The Georgian government has announced that it has interrogated members of a US-funded group that had plans to instigate a violent color revolution in the country. The group, known as CANVAS, had previously been involved in civil unrest in Georgia in 2003.
According to Georgia’s State Security Service (SUS), three Serbian nationals from CANVAS arrived in Georgia last week and held meetings with local activists at a hotel in Tbilisi. Their objective was to train these activists in violent methods to overthrow the government. The planned actions included targeting the government, security services, and the Orthodox Church. Techniques such as roadblocks and setting up protest encampments in front of government buildings were to be employed. The SUS further revealed that CANVAS activists had shown examples from their work in Serbia, which involved invading the parliament, disabling broadcasting services, and overthrowing the government.
When questioned by the SUS on September 29, the three CANVAS members, Sinisa Sikman, Jelena Stoisic, and Slobodan Djinovic, attempted to mislead the investigators by providing testimonies that contradicted the evidence obtained. The trio left Georgia the following day.
In response to the SUS report, the leader of the ruling Georgian Dream party, Irakli Kobakhidze, called on the US to explain why it is funding potential unrest in Georgia. The US embassy in Tbilisi did not deny providing financial support to CANVAS but stated that its activities were aimed at supporting Georgian democracy.
Later in the day, the US embassy released a statement, asserting that the accusations against CANVAS were false and misrepresented the goals of US assistance to Georgia. The embassy highlighted that its aid to Tbilisi had always been transparent. It clarified that CANVAS had been contracted by USAID more than two years ago to deliver training to advocates for better cancer treatments for children and for the rights of elderly citizens in their communities. The embassy emphasized that it would continue to support Georgian organizations that work towards securing the future determined by the people.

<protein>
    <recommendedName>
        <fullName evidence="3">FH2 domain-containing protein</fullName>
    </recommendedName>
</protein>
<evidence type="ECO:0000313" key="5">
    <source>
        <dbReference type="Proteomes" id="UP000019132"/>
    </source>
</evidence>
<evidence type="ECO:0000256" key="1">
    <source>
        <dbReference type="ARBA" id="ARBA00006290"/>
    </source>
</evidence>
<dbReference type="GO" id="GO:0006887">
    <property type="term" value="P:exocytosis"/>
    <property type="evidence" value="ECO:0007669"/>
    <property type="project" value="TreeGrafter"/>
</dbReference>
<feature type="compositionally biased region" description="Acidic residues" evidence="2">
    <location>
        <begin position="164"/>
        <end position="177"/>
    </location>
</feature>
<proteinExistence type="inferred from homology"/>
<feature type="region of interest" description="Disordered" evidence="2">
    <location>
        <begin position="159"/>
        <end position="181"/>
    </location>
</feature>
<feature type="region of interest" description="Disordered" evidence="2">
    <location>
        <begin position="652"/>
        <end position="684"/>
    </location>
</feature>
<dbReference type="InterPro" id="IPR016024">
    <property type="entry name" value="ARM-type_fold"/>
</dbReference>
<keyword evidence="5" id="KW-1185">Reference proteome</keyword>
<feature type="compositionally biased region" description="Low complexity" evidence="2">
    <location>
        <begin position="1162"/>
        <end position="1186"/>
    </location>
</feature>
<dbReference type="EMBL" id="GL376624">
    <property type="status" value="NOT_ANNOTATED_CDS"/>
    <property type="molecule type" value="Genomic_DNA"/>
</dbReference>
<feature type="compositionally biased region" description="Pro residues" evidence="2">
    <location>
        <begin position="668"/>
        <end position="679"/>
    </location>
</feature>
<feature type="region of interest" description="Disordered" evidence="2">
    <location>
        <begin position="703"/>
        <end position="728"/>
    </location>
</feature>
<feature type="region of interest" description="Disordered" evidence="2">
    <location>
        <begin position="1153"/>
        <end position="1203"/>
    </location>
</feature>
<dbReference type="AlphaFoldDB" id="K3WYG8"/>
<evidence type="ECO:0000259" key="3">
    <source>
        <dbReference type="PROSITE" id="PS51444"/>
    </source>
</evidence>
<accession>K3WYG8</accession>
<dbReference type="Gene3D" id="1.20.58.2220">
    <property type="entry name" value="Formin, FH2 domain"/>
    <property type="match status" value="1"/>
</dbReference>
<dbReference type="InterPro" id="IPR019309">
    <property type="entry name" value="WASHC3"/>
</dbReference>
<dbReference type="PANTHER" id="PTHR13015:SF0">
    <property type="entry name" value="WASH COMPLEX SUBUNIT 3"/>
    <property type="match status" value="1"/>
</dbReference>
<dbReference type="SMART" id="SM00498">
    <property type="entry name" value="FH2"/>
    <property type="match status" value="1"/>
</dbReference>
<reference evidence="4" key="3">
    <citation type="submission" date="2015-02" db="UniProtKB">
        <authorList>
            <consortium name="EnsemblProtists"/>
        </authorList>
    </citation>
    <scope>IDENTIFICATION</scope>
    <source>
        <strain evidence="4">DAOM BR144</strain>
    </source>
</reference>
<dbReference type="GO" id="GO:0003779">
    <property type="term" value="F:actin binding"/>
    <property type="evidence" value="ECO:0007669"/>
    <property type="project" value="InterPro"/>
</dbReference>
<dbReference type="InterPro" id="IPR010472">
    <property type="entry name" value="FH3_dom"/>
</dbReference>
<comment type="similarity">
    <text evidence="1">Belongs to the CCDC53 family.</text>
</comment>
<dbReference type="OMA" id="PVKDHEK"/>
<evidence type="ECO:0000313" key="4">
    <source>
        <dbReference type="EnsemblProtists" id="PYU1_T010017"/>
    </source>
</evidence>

CANVAS, which stands for Center for Applied Nonviolent Strategies, identifies its mission as advocating for the use of nonviolent resistance to promote human rights and democracy. The group was co-founded by Slobodan Djinovic and Srdja Popovic, who were members of Otpor, a US-backed student group that played a significant role in the 2000 coup in Serbia.
It is worth noting that a similar color revolution had previously resulted in the overthrow of the Georgian government in 2003. Former Otpor activists had assisted the Georgian copycat group, Kmara, in this process. The Guardian described this strategy as an American-devised template for winning elections after the 2004 Orange Revolution in Ukraine.
While the US embassy in Tbilisi refutes the allegations against CANVAS and maintains its support for Georgian organizations, the Georgian government continues to seek an explanation from Washington regarding the funding of potential unrest in the country. As the situation unfolds, it remains to be seen how the US-Georgia relationship will evolve and whether further investigations into CANVAS’s activities will take place.